Shelby: Cutting Defense Spending Will Jeopardize National Security – Senator Richard Shelby

WASHINGTON, D.C. – U.S. Senator Richard Shelby (R-Ala.), vice chairman of the Senate Committee on Appropriations and its subcommittee on defense, today delivered opening remarks during a full committee hearing to review the President’s Fiscal Year 2022 (FY22) Department of Defense budget request.  During the hearing, Department of Defense Secretary Lloyd Austin and General Mark Milley, Chairman of the Joint Chiefs of Staff, testified before the committee.

“The National Defense Strategy provides a road map for what the Department of Defense needs – at a minimum – to meet the challenges posed by a re-emergence of long-term strategic competition with China and Russia.  Anything less jeopardizes readiness, the recapitalization of capital assets, and necessary investments in new and emerging technologies,” stated Senator Shelby.

“This year, the budget proposal signals to the world that this administration is not committed to investing in readiness, training, state of the art equipment, and technological overmatch.  With military investments in China and Russia continuing to outpace U.S. investments, I find it hard to believe that the requirements outlined by General Dunford just four years ago are no longer instructive,” Senator Shelby continued.

Senator Shelby’s remarks, as prepared, are as follows:

“I want to welcome Secretary Austin and General Milley. Thank you for being here today.

“The world is a complex and dangerous place and I know that you both understand the magnitude of the challenges we face from our near peer adversaries who seek to undermine the United States’ position as a world leader and dominant military power.

“China and Russia are formidable adversaries and China, as you have acknowledged Secretary Austin, is proving to be a true pacing threat.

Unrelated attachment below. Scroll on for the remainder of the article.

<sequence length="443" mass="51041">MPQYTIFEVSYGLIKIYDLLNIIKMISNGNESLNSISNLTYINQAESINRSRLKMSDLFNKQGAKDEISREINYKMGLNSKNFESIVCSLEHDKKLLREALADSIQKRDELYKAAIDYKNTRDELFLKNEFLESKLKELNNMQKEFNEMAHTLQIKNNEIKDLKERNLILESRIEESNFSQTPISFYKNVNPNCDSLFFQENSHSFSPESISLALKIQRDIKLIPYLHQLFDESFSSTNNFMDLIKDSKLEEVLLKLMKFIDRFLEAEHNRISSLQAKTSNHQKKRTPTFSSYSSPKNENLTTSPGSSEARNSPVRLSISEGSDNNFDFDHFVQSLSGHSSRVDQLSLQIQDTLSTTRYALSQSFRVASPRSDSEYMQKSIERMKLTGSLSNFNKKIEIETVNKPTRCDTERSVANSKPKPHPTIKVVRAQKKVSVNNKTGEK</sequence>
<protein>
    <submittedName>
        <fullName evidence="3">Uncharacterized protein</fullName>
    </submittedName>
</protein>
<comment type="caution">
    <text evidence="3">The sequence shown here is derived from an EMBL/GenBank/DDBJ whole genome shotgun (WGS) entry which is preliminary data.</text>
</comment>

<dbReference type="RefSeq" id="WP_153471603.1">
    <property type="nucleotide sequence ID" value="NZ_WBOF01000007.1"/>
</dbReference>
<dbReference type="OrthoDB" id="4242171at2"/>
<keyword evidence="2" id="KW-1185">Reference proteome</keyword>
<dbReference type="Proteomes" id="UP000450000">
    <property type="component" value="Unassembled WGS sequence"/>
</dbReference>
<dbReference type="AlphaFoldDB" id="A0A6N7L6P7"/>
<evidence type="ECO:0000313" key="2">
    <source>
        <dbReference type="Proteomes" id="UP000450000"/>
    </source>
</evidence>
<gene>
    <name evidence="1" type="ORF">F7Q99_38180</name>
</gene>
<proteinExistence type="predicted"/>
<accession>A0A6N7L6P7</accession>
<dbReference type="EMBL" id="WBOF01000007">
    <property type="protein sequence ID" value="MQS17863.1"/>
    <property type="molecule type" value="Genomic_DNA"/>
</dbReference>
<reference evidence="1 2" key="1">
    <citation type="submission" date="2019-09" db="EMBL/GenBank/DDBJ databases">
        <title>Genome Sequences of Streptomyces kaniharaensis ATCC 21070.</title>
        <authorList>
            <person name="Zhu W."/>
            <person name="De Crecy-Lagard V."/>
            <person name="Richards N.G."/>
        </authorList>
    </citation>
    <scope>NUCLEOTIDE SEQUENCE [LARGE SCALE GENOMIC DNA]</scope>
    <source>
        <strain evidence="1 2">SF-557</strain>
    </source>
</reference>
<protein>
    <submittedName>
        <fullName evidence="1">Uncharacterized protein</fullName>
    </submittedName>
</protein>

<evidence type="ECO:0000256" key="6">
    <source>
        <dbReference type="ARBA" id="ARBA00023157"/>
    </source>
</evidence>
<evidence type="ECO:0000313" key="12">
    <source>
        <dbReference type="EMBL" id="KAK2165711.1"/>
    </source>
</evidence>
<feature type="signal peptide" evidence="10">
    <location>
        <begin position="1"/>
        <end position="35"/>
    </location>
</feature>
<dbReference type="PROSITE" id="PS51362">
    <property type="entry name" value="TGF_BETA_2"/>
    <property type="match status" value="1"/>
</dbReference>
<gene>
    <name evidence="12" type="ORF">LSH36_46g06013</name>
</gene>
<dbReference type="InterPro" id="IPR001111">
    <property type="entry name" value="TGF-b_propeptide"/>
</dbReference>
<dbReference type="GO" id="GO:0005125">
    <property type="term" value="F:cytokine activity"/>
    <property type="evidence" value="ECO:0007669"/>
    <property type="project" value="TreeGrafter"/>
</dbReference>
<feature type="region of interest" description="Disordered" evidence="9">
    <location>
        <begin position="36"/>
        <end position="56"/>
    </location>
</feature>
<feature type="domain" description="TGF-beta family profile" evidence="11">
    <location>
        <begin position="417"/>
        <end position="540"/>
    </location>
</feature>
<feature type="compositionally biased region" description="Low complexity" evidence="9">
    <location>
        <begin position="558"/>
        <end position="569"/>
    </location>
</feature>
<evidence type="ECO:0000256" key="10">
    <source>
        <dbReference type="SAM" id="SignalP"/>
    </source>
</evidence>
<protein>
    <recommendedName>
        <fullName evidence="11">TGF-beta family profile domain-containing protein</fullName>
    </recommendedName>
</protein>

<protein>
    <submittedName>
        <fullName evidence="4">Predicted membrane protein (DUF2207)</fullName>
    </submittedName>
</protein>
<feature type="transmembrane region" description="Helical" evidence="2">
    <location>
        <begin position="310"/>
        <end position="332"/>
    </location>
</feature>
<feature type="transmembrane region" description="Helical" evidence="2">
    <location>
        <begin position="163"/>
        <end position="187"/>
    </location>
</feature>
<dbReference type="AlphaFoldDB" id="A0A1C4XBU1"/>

“China seeks hegemony – militarily, technologically, economically, and geopolitically – and is making unprecedented investments to see that to fruition.

“Meanwhile, Russia is nearing the end of a massive military modernization program that saw its defense spending increase 30 percent in real dollars over the last 10 years.

“The National Defense Strategy provides a road map for what the Department of Defense needs – at a minimum – to meet the challenges posed by a re-emergence of long-term strategic competition with China and Russia.

“Anything less jeopardizes readiness, the recapitalization of capital assets, and necessary investments in new and emerging technologies.

“Yet, the budget we are discussing today does just that – proposing what is effectively a cut to defense spending for FY22.

“That is not a plan I can get behind and it’s not a plan that sends the right message to our adversaries or to our men and women in uniform who are asked to make the ultimate sacrifice.

“In years past, we have made the investments necessary to ensure that we have the best trained, best prepared, best equipped fighting force in the world.

“But this year, the budget proposal signals to the world that this administration is not committed to investing in readiness, training, state of the art equipment, and technological overmatch.

“With military investments in China and Russia continuing to outpace U.S. investments, I find it hard to believe that the requirements outlined by General Dunford just four years ago are no longer instructive.

“If anything, I believe it has likely increased.

“Competition with China requires whole of government investments. 

“We saw the Senate make those investments on the non-defense side last week and we must ensure investments in our military are just as robust.

“I look forward to hearing from each of you today about the budget proposal and, in particular, about how you plan to keep pace and to counter the threats from Russia and China while simultaneously cutting investments in defense, thank you.”

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